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Question: Does the Catholic Church teach that the Catholic faith is demonstrably (with certainty) true? Please provide references.

Thanks for any help.

  • Please explain down-vote. – Thom Aug 28 at 22:33
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    Wasn't me but questions should show effort. Google does provide you already with decent starting points. – luchonacho Aug 28 at 23:01
  • @luchonacho I know Pius X condemned the proposition: "The assent of faith ultimately rests on a mass of probabilities". But I am not sure that the thesis of my question can be deduced from that. As for Google, I did not succeed to find any satisfying answer. Also, many web pages provide claims without reference, so I do not know are they worthy of belief. Also, from listening to what priests around me say, there is also no clear answer. – Thom Aug 28 at 23:06
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    But you seems to be on the mood of: Question: blah blah. Thanks. That is poor quality for SE standards. At least mention what research you did. How are we to know you had a look on google? – luchonacho Aug 28 at 23:10
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    Great philosophical question. – Ken Graham Aug 29 at 0:54
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No, not all the truths of the faith are demonstrable.

First Vatican Council, Dei Filius IV canon 1 on faith & reason:

  1. If any one shall say that in divine revelation there are no mysteries, truly and properly so called, but that all the doctrines of faith can be understood and demonstrated from natural principles, by properly cultivated reason: let him be anathema.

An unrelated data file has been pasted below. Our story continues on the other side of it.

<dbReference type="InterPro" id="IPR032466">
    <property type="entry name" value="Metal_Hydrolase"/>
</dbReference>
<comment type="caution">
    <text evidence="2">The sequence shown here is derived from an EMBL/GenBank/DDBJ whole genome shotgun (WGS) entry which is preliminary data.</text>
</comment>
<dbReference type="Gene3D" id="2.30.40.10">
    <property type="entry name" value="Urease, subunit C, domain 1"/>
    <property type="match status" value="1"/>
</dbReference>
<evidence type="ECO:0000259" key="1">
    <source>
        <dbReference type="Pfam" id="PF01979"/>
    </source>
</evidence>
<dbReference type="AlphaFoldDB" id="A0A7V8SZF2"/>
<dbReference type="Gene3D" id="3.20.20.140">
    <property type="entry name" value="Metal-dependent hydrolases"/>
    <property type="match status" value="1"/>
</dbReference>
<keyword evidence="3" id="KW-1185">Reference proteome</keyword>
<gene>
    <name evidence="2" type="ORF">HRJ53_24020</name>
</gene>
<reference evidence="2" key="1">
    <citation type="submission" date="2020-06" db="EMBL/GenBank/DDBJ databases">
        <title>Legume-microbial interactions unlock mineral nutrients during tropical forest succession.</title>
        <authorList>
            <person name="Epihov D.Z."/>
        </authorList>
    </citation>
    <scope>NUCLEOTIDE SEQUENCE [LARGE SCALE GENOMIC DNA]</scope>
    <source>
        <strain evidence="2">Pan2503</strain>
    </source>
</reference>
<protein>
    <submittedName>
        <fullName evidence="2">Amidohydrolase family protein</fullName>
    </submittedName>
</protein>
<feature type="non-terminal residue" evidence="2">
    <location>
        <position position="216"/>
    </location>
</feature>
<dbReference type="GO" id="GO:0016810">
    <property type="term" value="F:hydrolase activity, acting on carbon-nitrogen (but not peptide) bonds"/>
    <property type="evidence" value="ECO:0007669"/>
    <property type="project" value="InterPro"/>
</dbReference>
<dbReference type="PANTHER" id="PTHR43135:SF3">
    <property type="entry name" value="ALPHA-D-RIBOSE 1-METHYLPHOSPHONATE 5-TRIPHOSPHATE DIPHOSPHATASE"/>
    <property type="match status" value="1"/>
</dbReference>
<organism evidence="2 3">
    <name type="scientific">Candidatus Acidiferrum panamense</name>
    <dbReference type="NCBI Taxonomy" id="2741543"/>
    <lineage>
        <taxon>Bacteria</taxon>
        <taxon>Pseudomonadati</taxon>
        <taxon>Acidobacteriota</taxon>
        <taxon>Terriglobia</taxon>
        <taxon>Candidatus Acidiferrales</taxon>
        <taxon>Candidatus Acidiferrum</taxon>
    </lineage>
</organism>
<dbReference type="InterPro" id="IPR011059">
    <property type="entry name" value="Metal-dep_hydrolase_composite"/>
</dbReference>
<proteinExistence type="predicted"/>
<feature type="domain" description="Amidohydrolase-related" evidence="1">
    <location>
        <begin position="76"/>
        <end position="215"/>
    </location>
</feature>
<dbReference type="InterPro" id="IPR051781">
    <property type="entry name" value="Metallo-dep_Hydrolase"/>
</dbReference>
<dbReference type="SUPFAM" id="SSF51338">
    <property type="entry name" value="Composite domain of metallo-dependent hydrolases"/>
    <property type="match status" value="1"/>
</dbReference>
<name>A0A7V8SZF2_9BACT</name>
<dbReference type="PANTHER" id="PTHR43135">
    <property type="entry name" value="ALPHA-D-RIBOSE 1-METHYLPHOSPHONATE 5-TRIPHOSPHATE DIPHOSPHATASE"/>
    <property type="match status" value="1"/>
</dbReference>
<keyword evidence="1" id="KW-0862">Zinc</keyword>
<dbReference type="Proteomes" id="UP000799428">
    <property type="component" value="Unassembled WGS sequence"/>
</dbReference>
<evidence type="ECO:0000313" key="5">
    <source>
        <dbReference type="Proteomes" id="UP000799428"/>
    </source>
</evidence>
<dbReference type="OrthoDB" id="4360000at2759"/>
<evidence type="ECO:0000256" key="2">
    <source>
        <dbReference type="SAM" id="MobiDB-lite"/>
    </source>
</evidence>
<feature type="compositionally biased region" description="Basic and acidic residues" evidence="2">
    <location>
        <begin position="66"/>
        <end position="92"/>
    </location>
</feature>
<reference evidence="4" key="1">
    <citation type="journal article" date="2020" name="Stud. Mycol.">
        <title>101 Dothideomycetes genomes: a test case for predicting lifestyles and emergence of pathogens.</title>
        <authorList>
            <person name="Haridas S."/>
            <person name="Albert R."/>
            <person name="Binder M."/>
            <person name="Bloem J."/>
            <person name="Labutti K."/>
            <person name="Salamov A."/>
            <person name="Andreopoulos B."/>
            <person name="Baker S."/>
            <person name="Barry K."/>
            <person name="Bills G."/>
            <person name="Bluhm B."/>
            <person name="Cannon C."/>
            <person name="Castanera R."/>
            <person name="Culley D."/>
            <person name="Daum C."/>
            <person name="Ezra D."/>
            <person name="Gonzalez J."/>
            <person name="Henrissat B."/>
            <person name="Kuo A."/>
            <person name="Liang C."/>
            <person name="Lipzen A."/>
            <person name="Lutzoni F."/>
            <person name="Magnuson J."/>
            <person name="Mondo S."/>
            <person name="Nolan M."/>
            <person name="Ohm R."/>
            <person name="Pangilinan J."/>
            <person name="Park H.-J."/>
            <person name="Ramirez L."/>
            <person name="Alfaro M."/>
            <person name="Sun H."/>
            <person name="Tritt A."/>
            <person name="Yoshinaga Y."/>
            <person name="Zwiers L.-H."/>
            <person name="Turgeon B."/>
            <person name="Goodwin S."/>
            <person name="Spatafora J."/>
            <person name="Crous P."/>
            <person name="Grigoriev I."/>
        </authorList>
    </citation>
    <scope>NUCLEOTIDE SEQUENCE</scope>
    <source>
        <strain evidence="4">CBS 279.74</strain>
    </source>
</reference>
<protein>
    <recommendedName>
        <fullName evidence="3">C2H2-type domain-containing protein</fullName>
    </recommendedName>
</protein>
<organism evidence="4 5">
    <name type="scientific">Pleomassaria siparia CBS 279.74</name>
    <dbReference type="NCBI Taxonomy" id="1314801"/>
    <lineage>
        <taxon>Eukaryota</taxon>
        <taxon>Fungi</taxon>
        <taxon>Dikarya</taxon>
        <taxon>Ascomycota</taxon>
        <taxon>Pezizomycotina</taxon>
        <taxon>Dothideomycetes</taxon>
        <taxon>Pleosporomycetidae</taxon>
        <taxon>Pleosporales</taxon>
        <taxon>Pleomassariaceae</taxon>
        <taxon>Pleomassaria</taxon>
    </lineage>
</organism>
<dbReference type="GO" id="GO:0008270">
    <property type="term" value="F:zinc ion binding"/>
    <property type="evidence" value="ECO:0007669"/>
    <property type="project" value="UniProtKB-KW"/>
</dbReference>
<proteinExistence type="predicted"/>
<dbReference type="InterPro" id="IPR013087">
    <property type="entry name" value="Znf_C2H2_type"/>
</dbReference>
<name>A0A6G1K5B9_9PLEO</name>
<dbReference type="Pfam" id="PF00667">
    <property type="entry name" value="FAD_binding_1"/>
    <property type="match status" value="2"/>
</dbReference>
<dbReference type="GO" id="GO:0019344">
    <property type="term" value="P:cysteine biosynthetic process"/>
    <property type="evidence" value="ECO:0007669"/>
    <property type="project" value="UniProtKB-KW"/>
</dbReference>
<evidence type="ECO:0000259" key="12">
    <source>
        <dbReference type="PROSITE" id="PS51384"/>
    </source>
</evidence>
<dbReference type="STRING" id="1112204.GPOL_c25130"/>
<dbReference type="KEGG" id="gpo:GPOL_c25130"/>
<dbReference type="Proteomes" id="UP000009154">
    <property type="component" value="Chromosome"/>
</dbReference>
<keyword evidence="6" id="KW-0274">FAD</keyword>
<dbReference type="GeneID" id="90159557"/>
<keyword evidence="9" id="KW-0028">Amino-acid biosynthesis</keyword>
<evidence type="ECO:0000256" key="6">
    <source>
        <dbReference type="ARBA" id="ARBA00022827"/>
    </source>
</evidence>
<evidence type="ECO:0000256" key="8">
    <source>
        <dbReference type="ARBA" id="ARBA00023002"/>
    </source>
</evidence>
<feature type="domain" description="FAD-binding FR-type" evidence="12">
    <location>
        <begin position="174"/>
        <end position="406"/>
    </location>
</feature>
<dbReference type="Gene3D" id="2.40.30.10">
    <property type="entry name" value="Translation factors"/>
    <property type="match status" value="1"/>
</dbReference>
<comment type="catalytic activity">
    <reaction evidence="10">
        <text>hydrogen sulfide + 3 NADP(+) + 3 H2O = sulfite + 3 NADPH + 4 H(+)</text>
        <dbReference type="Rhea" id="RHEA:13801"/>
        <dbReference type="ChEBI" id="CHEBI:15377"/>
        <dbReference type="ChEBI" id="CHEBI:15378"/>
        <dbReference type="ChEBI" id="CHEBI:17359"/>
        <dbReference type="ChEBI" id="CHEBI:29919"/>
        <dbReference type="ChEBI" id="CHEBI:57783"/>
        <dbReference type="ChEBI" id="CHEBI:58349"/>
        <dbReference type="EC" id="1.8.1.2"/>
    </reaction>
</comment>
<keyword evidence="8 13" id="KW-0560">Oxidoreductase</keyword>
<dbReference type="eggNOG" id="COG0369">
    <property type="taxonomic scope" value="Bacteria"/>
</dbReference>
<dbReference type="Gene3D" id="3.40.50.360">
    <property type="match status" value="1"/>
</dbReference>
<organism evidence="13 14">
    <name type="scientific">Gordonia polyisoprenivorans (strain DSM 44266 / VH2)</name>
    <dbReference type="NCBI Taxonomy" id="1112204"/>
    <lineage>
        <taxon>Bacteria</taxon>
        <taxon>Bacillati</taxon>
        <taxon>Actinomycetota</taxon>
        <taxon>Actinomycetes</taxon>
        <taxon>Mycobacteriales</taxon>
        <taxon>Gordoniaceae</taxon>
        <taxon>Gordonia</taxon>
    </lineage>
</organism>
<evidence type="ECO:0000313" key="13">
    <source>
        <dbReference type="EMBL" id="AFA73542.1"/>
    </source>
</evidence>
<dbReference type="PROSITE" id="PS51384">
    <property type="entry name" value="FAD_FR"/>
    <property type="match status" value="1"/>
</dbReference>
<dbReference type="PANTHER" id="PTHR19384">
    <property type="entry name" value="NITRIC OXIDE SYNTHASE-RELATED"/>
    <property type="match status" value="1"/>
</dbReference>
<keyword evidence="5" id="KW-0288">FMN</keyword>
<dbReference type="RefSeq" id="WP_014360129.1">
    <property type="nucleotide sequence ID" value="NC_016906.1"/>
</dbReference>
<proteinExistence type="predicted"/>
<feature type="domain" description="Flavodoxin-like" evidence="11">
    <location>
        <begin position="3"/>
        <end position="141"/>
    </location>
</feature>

[Cdl. Manning's transl. of:] Si quis dixerit, in revelatione divina nulla vera et proprie dicta mysteria contineri, sed universa fidei dogmata posse per rationem rite excultam e naturalibus principiis intelligi et demonstrari: anathema sit.

Some truths of the faith cannot be demonstrated, such as the Trinity, although they can be shown not to be contrary to human reason. St. Thomas Aquinas, the greatest Doctor of the Church, said in his Summa Theologica I q. 32 a. 1 c.:

It is impossible to attain to the knowledge of the divine persons of the Trinity by natural reason.

impossibile est per rationem naturalem ad cognitionem Trinitatis divinarum personarum pervenire.

Thus, faith is necessary to understand "what belongs to the distinction of the persons," St. Thomas continues, and "by natural reason we can [only] know what belongs to the unity of the essence [of God]."

See the first chapters of St. Thomas's Summa contra Gentiles book 1, esp. these:

  1. On the way in which divine truth is to be made known
  2. That the truth about God to which the natural reason reaches is fittingly proposed to men for belief
  3. That the truths the human reason is not able to investigate are fittingly proposed to men for belief
  4. That to give assent to the truths of faith is not foolishness even though they are above reason
  5. That the truth of reason is not opposed to the truth of the Christian faith
  6. How the human reason is related to the truth of faith

Even Aristotle realized that not all truths are demonstrable.

  • Great answer as always! However, I think we can distinguish between divinely revealed truths not knowable by reason, and the veracity of the Catholic worldview in general which involves such, no? That is, one can prove that the Catholic faith is worth believing in its entirety (read: is true in its entirety) due to the fact that what can be known by reason demands we do so. – Sola Gratia Aug 29 at 21:39
  • @SolaGratia Yes, certainly. To "prove that the Catholic faith is worth believing in its entirety" is the goal of apologetics. – Geremia Sep 1 at 15:40

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